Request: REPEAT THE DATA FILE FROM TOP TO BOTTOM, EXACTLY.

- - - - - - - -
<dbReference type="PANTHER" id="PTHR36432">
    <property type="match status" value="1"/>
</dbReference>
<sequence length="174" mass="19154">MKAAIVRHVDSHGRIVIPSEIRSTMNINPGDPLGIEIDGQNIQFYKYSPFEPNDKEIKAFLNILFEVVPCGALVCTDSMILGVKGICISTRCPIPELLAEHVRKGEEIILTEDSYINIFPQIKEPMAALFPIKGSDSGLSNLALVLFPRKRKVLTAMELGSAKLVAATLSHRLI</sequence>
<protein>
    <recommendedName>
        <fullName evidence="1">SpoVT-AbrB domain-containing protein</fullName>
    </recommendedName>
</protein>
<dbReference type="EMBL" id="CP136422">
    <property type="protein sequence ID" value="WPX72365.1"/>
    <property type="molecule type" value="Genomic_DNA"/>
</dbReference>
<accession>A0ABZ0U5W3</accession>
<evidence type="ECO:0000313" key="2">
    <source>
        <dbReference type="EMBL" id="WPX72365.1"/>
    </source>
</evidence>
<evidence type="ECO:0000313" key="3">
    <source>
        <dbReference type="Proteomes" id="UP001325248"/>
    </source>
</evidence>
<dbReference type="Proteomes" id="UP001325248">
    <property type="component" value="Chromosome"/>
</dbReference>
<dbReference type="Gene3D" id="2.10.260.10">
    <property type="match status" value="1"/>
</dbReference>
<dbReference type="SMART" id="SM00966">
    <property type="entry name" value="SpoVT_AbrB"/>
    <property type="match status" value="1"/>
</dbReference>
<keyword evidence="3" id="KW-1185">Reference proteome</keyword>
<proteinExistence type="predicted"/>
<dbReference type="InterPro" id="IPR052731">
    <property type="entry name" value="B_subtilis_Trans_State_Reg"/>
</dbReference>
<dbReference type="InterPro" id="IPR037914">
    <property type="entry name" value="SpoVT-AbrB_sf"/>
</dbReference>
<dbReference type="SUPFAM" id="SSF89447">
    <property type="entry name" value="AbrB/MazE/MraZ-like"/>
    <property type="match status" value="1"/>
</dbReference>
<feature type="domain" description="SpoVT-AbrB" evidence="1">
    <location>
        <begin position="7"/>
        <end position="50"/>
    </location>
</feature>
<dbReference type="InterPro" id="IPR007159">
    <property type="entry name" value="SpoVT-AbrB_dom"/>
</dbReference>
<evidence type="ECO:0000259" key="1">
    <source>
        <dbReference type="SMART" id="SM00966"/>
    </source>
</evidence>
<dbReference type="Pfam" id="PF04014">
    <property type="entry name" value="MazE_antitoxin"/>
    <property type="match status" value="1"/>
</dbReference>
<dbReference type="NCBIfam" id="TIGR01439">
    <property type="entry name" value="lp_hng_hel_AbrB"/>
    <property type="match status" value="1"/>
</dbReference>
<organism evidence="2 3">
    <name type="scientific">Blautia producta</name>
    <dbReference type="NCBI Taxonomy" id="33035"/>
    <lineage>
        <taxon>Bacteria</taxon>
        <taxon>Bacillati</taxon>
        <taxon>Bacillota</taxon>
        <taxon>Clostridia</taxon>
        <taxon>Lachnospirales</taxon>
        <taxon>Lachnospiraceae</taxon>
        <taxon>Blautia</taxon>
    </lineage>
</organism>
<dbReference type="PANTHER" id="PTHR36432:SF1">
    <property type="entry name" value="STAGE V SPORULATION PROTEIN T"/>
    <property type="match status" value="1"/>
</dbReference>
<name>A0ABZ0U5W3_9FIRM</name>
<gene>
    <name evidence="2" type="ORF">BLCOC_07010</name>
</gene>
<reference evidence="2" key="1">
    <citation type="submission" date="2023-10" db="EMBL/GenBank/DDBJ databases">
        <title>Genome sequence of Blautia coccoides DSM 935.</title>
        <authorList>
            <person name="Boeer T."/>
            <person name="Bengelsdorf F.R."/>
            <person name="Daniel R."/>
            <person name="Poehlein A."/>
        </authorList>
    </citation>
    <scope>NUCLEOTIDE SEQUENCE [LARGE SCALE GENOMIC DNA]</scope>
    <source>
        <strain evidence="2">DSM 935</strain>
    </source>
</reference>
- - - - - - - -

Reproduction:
<dbReference type="PANTHER" id="PTHR36432">
    <property type="match status" value="1"/>
</dbReference>
<sequence length="174" mass="19154">MKAAIVRHVDSHGRIVIPSEIRSTMNINPGDPLGIEIDGQNIQFYKYSPFEPNDKEIKAFLNILFEVVPCGALVCTDSMILGVKGICISTRCPIPELLAEHVRKGEEIILTEDSYINIFPQIKEPMAALFPIKGSDSGLSNLALVLFPRKRKVLTAMELGSAKLVAATLSHRLI</sequence>
<protein>
    <recommendedName>
        <fullName evidence="1">SpoVT-AbrB domain-containing protein</fullName>
    </recommendedName>
</protein>
<dbReference type="EMBL" id="CP136422">
    <property type="protein sequence ID" value="WPX72365.1"/>
    <property type="molecule type" value="Genomic_DNA"/>
</dbReference>
<accession>A0ABZ0U5W3</accession>
<evidence type="ECO:0000313" key="2">
    <source>
        <dbReference type="EMBL" id="WPX72365.1"/>
    </source>
</evidence>
<evidence type="ECO:0000313" key="3">
    <source>
        <dbReference type="Proteomes" id="UP001325248"/>
    </source>
</evidence>
<dbReference type="Proteomes" id="UP001325248">
    <property type="component" value="Chromosome"/>
</dbReference>
<dbReference type="Gene3D" id="2.10.260.10">
    <property type="match status" value="1"/>
</dbReference>
<dbReference type="SMART" id="SM00966">
    <property type="entry name" value="SpoVT_AbrB"/>
    <property type="match status" value="1"/>
</dbReference>
<keyword evidence="3" id="KW-1185">Reference proteome</keyword>
<proteinExistence type="predicted"/>
<dbReference type="InterPro" id="IPR052731">
    <property type="entry name" value="B_subtilis_Trans_State_Reg"/>
</dbReference>
<dbReference type="InterPro" id="IPR037914">
    <property type="entry name" value="SpoVT-AbrB_sf"/>
</dbReference>
<dbReference type="SUPFAM" id="SSF89447">
    <property type="entry name" value="AbrB/MazE/MraZ-like"/>
    <property type="match status" value="1"/>
</dbReference>
<feature type="domain" description="SpoVT-AbrB" evidence="1">
    <location>
        <begin position="7"/>
        <end position="50"/>
    </location>
</feature>
<dbReference type="InterPro" id="IPR007159">
    <property type="entry name" value="SpoVT-AbrB_dom"/>
</dbReference>
<evidence type="ECO:0000259" key="1">
    <source>
        <dbReference type="SMART" id="SM00966"/>
    </source>
</evidence>
<dbReference type="Pfam" id="PF04014">
    <property type="entry name" value="MazE_antitoxin"/>
    <property type="match status" value="1"/>
</dbReference>
<dbReference type="NCBIfam" id="TIGR01439">
    <property type="entry name" value="lp_hng_hel_AbrB"/>
    <property type="match status" value="1"/>
</dbReference>
<organism evidence="2 3">
    <name type="scientific">Blautia producta</name>
    <dbReference type="NCBI Taxonomy" id="33035"/>
    <lineage>
        <taxon>Bacteria</taxon>
        <taxon>Bacillati</taxon>
        <taxon>Bacillota</taxon>
        <taxon>Clostridia</taxon>
        <taxon>Lachnospirales</taxon>
        <taxon>Lachnospiraceae</taxon>
        <taxon>Blautia</taxon>
    </lineage>
</organism>
<dbReference type="PANTHER" id="PTHR36432:SF1">
    <property type="entry name" value="STAGE V SPORULATION PROTEIN T"/>
    <property type="match status" value="1"/>
</dbReference>
<name>A0ABZ0U5W3_9FIRM</name>
<gene>
    <name evidence="2" type="ORF">BLCOC_07010</name>
</gene>
<reference evidence="2" key="1">
    <citation type="submission" date="2023-10" db="EMBL/GenBank/DDBJ databases">
        <title>Genome sequence of Blautia coccoides DSM 935.</title>
        <authorList>
            <person name="Boeer T."/>
            <person name="Bengelsdorf F.R."/>
            <person name="Daniel R."/>
            <person name="Poehlein A."/>
        </authorList>
    </citation>
    <scope>NUCLEOTIDE SEQUENCE [LARGE SCALE GENOMIC DNA]</scope>
    <source>
        <strain evidence="2">DSM 935</strain>
    </source>
</reference>